1-minute test for a new mic [OK]

All languages: post your test recording here. Help check audio files, provide editing services, and advertise for proof-listeners.
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HannaPonomarenko
Posts: 229
Joined: May 25th, 2020, 1:44 pm
Location: Kiev, Ukraine

Post by HannaPonomarenko » October 17th, 2020, 4:59 pm

Hi!
I've got a new mic Rode NT-USB mini and use Audacity software. Please let me know it the test recording is good enough.
https://librivox.org/uploads/tests/test_hannaponomarenko2.mp3

Thanks!

adrianstephens
Posts: 1390
Joined: August 27th, 2019, 5:06 am
Location: Cambridge UK
Contact:

Post by adrianstephens » October 19th, 2020, 2:29 am

HannaPonomarenko wrote:
October 17th, 2020, 4:59 pm
Hi!
I've got a new mic Rode NT-USB mini and use Audacity software. Please let me know it the test recording is good enough.
https://librivox.org/uploads/tests/test_hannaponomarenko2.mp3

Thanks!
Hello Hanna,

Welcome to librivox. Thank you for participating here. It’s always great to meet new readers.
You have a nice clear voice, I had no trouble understanding you.


I’m sorry, but you need to make change(s) in order to meet Librivox’s technical standards. I’ll tell you what these are and how to address them. You can then upload a new file and I’ll take a look at it. Don’t worry if this takes more than one go to get it right - I didn’t get it right on my first recording either.

Required: There is a lot of background noise. It sounds to me like a fan.
You can listen to the noise by taking a portion of silence and normalizing it (Audacity Effects/Normalize) to that you can hear it clearly. Think to yourself, what is the source of the noise?
There are three things you might try to reduce the background noise. You might need to do more than one of these.

To make the noise visible in Audacity you need to switch the track’s display mode to “Waveform (db)” using the little pulldown arrow just to the right of the track name (prior to Audacity 2.4) or in Edit/Preferences/Tracks/Default Waveform scale: Logarithmic (dB) (Audacity 2.4 onwards). I recommend leaving it there, as I do all my editing in this mode.

Avoid the noise. Move to a quieter room. Turn off the clothes drier. Choose a quieter time of day to record. Set the laptop power settings to “passive cooling”.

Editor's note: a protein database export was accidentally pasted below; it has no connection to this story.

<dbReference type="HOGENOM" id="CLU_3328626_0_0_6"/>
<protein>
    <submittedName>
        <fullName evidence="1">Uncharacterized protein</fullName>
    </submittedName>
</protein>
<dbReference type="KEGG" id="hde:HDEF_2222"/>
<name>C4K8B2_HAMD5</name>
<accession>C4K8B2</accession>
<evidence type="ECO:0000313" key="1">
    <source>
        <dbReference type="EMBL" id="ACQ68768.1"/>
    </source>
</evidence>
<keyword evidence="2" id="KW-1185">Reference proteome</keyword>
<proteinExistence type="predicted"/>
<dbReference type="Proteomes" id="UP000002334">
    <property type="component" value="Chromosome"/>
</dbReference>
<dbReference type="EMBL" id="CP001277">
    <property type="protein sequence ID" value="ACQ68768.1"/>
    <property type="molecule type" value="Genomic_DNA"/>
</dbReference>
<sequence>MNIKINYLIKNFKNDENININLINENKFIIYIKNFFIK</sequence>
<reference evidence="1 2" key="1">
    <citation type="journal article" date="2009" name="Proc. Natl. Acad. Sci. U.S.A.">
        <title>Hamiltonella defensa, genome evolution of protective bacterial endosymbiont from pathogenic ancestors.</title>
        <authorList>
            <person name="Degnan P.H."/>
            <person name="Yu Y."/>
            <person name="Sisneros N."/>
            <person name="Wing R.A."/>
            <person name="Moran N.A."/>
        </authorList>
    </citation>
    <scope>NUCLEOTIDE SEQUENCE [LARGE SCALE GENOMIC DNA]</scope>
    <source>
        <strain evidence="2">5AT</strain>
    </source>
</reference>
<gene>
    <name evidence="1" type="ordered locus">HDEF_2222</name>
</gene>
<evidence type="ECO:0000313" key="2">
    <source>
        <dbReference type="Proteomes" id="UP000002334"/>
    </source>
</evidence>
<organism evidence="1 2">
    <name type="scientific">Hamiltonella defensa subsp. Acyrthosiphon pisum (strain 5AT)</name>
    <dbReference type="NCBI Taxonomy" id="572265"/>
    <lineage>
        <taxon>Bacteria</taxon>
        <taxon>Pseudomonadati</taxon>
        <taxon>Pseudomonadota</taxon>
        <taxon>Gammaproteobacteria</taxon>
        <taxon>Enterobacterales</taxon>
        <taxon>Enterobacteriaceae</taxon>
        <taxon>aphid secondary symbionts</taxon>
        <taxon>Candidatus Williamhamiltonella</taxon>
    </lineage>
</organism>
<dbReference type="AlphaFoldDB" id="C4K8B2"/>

Move closer to the microphone, but watch out for those “p” sounds! You should be about 4 to 12 inches (10-30cm) from the microphone. You will need to position it to the side and/or use a pop filter.

Use noise reduction using Audacity as shown here: https://wiki.librivox.org/index.php/Noise_Cleaning. I recommend making this a part of your editing routine. You’ll be surprised how much difference it makes, but be careful of over-doing it (more than about 18dB), which can affect the quality.


Advisory: There is a noticeable room echo. You can also reduce the relative room echo by speaking closer to the microphone. Or you can reduce this by recording in a room that has a lot of soft furnishings. I hung duvets on the walls and ceiling of my shed to create an acoustically dead space for recording.

Please record and upload a new version that addresses at least the required technical issue(s). If you quote this message in your reply (hit the big quote button to the right of the post title), I’ll get a notification and will go in and re-check.

If you haven’t already, you might spend some time browsing through the LibriVox Wiki. It contains a wealth of great information that you’ll find useful and informative about who does what, and various technical aspects.

Thank you, again, for participating in Librivox,
Adrian Stephens

PS - If you’re interested in developing your technique, and have the time to spare there’s a whole bunch of informative YouTube videos.
Our excellent admin Phil has recorded a lot of highly accessible videos (https://wiki.librivox.org/index.php?title=Instructional_Videos).

I have also recorded a number of YouTube videos on this subject, longer (and thereby going into more detail) than Phil’s.

Part 0: Introduction. https://youtu.be/pMHYycgA5VU
Part 1: Installing Audacity https://youtu.be/w_QZ15c4_10
Part 2: Setting the Volume https://youtu.be/-RoWbeJoMKk
Part 3: The Checker Program https://youtu.be/-5szxU8JE7c
Part 4: ReplayGain plugin https://youtu.be/jwmSVJIDeVM
Part 5: Performance and Volume https://youtu.be/WaekYMX519I
Part 6: Microphones looked at https://youtu.be/gcVYx3ZSrfs
Part 7: Microphones listened to https://youtu.be/607ijxEw7mU
Part 8: Noise Reduction Using Audacity https://youtu.be/KsFkmvF-9d0
Part 9: Avoiding Pops https://youtu.be/zPpz1qv0XSk
Part 10: Recording and Marking Mistakes https://youtu.be/G_ceO3YmcM8
Part 11: Editing Marked Speech https://youtu.be/la87iCO7HeI
Part 12: Recording Dramatic Works https://youtu.be/ZuRKu9s9Krw
Part 13: Introduction to the Librivox forum https://youtu.be/ukGUc_Cyr0o
Part 14: Participating in Librivox https://youtu.be/_gCcMGey04E
Part 15: Case Study (Poem) https://youtu.be/41sr_VC1Qxo
Part 16: Case Study 2 (Dramatic Reading) https://youtu.be/GBIAd469vnM